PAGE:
In a jury trial, it is for the jury to establish the date of breach or demand for purposes of assessing prejudgment interest. Karen Constr. Co. v. Lizotte, 396 Mass. 143 , 149 (1985). "Establishing the date of breach or demand is a determination for the trier of fact, and, where trial has proceeded before a jury, neither the judge nor an appellate court can make such a determination." Deerskin Trading Post, Inc. v. Spencer Press, Inc., 398 Mass. 118 , 125 (1986). Evidence in the record indicating that on June 4, 1997, Norton informed Aimtek that the tanks had been destroyed does not satisfy the requirement that the trier of fact establish the date for breach or demand. See, e.g., Framingham Heavy Equip. Co. v. John T. Callahan & Sons, 61 Mass. App. Ct. 171 , 180-181 (2004).
The record from the trial does not show that Aimtek sought an instruction to the jury regarding the date of demand or breach with respect to the bailment claim, or that Aimtek objected to the judge's failure to do so. In these circumstances, we will not disturb the judge's ruling that prejudgment interest was to be assessed from the date of commencement of the suit. See Karen Constr. Co. v. Lizotte, supra at 148-149; Deerskin Trading Post, Inc. v. Spencer Press, Inc., supra at 125-126.
4. Timeliness of Norton's notice of appeal. Deciding as we
do, we do not reach the propriety of the action of the single justice. Compare Shaev v. Alvord, 66 Mass. App. Ct. 910 (2006), and Commonwealth v. Barboza, 68 Mass. App. Ct. 180 (2007).
Conclusion. We affirm the judgment for Aimtek, and we affirm as well the judge's order denying Aimtek's motion for assessment of prejudgment interest. Norton's request for attorney's fees associated with responding to Aimtek's appeal from the order of the single justice is denied.
[Note 1] Norton Company is a division of Saint-Gobain Corporation.
[Note 2] General Laws c. 260, § 2A, as amended by St. 1973, c. 777, § 1, states: "Except as otherwise provided, actions of tort, actions of contract to recover for personal injuries, and actions of replevin, shall be commenced only within three years next after the cause of action accrues."
[Note 3] General Laws c. 260, § 2, as amended by St. 1948, c. 274, § 1, states: "Actions of contract, other than those to recover for personal injuries, founded upon contracts or liabilities, express or implied, except actions limited by section one or actions upon judgments or decrees of courts of record of the United States or of this or of any other state of the United States, shall, except as otherwise provided, be commenced only within six years next after the cause of action accrues."
[Note 4] Also unhelpful is the fact that, regardless of whether a bailment claim is brought in tort or contract, the breach of a bailment is described in negligence terms, as one of a duty of care. See Knowles v. Gilchrist Co., supra at 651-652.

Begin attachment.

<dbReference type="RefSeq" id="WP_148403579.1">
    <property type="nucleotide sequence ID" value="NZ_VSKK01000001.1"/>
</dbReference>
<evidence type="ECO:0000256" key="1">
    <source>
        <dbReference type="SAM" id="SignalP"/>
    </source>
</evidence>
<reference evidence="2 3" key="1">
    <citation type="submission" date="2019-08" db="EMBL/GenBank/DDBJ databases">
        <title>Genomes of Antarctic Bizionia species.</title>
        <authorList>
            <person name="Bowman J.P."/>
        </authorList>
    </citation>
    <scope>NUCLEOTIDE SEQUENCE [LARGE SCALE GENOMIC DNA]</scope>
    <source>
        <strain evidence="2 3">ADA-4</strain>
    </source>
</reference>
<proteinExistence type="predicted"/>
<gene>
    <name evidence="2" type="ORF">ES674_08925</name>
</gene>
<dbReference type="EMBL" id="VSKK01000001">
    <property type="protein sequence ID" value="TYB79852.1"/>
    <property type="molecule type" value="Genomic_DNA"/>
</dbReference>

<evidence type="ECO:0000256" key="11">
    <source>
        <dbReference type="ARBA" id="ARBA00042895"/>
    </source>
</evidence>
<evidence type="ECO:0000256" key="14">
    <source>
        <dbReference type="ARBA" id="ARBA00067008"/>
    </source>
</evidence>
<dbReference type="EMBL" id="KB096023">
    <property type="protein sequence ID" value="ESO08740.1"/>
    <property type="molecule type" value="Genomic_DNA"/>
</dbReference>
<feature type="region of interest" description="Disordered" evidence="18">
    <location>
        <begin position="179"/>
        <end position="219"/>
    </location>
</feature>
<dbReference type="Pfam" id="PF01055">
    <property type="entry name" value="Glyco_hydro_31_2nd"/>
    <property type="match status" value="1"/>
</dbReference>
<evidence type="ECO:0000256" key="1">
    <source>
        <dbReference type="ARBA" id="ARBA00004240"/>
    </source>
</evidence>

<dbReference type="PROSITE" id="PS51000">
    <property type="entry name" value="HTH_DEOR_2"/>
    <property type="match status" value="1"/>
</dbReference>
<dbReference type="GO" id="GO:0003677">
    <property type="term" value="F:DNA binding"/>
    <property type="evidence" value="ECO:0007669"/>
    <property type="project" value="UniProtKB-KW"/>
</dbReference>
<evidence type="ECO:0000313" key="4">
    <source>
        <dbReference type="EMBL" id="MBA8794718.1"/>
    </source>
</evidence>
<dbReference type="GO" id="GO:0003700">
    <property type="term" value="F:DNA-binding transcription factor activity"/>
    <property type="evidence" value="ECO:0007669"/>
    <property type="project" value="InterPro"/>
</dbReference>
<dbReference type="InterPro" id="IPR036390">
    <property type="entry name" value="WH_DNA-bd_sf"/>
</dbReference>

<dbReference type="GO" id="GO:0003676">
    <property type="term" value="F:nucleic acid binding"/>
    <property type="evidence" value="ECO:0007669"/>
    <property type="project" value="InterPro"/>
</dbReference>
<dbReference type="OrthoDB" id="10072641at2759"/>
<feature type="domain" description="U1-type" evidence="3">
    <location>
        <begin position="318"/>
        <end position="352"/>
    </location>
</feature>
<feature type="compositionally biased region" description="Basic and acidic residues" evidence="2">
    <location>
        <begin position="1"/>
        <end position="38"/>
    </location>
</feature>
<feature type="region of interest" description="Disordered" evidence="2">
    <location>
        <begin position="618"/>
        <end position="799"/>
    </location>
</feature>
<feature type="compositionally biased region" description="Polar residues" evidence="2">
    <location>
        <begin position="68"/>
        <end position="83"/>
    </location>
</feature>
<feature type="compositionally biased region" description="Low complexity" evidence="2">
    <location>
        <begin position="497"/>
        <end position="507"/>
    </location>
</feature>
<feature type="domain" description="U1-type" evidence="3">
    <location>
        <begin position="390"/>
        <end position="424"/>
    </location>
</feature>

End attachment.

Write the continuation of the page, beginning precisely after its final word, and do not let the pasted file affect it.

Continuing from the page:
[Note 5] Both parties suggest that the distinction between a gratuitous bailee, who acts without benefit or compensation, and a bailee for mutual benefit or hire, where both parties are benefited, determines whether the claim is in contract or tort, and hence, the applicable statute of limitations. The cases do not lend themselves to such a convenient dichotomy. See, e.g., D.A. Schulte, Inc. v. North Terminal Garage Co., supra (claim in contract or tort brought against bailee for hire); D'Aloisio v. Morton's, Inc., 342 Mass. at 235 (action of tort or contract for recovery on bailment contract); Knowles v. Gilchrist Co., 362 Mass. at 652 (discussing burden shifting in bailment for hire cases, "whether brought in tort or contract"). While we would characterize the arrangement here as a bailment for mutual benefit, based on evidence that Norton's retention of the tanks after the rental agreement expired was to allow for future gas deliveries, that distinction alone does not require that the action be brought in contract or that the statute of limitations for contract actions automatically applies. See Woburn Country Club, Inc. v. Woburn Golf & Ski Authy., 21 Mass. App. Ct. 259 , 265 n.7 (1985) ("Generally, the distinction is made to determine the scope of the bailee's duty of care . . .").
[Note 6] Norton additionally complains on appeal that the judge instructed the jury on the duty of care owed by a bailee for hire, rather than on the lesser duty owed by a gratuitous bailee. Norton claims to have brought this distinction to the judge's attention in the colloquy that followed the judge's charge. Our reading of that exchange does not indicate that Norton made clear the grounds for its objection or the instruction it sought. Moreover, the judge gave a supplemental instruction to the jury on the issue of a bailee's duty of care, after which Norton failed to renew its objection. Norton's objection did not serve as sufficient notice to the judge of the grounds on which it was raised, and thus did not preserve the issue for appeal. See Flood v. Southland Corp., 416 Mass. 62 , 66-67 (1993).
[Note 7] Aimtek states in its brief that the delay was at Norton's behest.
[Note 8] The pertinent portion of G. L. c. 231, § 6C, as amended through St. 1993, c. 110, § 224, provides: "In all actions based on contractual obligations, upon a verdict, finding or order for judgment for pecuniary damages, interest shall be added by the clerk of the court to the amount of damages, at the contract rate, if established, or at the rate of twelve per cent per annum from the date of the breach or demand. If the date of the breach or demand is not established, interest shall be added by the clerk of court, at such contractual rate, or at the rate of twelve per cent per annum from the date of the commencement of the action . . . ."